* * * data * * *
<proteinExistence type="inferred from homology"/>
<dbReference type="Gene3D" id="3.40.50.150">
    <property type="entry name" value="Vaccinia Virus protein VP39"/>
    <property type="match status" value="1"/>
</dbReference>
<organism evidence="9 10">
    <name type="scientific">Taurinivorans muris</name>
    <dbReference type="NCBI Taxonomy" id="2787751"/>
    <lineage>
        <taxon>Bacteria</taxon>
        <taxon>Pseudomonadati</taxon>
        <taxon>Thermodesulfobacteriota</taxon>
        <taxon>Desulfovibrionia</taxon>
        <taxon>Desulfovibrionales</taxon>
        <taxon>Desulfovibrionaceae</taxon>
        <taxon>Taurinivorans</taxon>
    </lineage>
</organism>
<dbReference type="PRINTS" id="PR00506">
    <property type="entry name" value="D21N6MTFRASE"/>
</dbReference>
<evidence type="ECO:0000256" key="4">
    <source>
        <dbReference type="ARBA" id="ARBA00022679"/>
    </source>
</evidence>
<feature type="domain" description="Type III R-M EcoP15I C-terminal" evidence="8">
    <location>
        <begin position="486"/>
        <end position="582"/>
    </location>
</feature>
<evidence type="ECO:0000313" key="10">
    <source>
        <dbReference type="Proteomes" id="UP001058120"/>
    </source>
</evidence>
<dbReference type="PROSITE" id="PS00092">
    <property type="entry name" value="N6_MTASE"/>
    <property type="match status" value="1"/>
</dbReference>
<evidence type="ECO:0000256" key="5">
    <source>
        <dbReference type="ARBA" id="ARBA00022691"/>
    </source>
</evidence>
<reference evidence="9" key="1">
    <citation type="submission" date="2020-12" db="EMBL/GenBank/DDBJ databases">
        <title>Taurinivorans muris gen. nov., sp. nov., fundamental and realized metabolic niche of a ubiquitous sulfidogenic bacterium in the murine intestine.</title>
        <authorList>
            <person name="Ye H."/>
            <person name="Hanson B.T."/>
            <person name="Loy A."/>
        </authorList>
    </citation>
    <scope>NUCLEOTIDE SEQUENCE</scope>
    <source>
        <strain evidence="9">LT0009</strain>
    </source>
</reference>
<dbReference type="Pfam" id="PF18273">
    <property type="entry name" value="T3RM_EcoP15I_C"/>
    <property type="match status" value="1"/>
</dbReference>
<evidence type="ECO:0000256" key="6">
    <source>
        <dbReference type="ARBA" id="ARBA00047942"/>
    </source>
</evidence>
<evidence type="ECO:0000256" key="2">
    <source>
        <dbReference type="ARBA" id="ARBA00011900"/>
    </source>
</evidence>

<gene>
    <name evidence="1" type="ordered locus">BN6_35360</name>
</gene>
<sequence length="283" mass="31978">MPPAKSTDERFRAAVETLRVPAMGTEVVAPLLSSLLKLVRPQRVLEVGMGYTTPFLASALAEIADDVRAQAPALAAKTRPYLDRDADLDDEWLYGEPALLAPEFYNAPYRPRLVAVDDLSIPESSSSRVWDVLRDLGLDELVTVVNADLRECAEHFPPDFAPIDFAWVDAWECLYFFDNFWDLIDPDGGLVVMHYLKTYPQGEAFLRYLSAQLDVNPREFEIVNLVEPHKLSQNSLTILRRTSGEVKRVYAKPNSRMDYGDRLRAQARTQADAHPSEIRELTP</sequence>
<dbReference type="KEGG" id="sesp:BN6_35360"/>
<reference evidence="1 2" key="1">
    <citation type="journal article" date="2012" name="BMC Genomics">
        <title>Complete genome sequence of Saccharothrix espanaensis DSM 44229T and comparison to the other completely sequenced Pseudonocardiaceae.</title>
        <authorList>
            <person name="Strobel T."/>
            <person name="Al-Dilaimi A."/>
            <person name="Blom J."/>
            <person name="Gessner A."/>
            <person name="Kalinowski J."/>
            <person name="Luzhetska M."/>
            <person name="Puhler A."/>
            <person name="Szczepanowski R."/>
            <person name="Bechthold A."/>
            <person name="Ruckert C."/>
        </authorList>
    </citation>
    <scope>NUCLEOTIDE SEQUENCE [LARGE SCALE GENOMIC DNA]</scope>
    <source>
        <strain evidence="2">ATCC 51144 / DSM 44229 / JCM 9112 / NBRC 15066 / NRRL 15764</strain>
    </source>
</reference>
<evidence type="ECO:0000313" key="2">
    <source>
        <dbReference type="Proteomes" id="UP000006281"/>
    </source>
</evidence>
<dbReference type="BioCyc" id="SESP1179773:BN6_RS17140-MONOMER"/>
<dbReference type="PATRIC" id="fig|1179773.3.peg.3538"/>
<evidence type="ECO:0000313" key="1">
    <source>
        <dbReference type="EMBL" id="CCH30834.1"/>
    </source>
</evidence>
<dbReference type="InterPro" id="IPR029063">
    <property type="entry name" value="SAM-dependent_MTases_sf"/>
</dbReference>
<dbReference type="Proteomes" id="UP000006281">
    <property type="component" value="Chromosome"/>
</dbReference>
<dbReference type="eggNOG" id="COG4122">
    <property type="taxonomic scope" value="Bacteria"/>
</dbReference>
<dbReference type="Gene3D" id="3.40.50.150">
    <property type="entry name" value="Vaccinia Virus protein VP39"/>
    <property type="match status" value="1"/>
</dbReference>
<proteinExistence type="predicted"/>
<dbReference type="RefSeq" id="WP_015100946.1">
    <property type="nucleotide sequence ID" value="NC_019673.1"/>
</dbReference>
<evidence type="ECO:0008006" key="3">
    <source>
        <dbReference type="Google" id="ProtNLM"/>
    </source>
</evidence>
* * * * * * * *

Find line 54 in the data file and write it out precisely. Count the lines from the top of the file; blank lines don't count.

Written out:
        </authorList>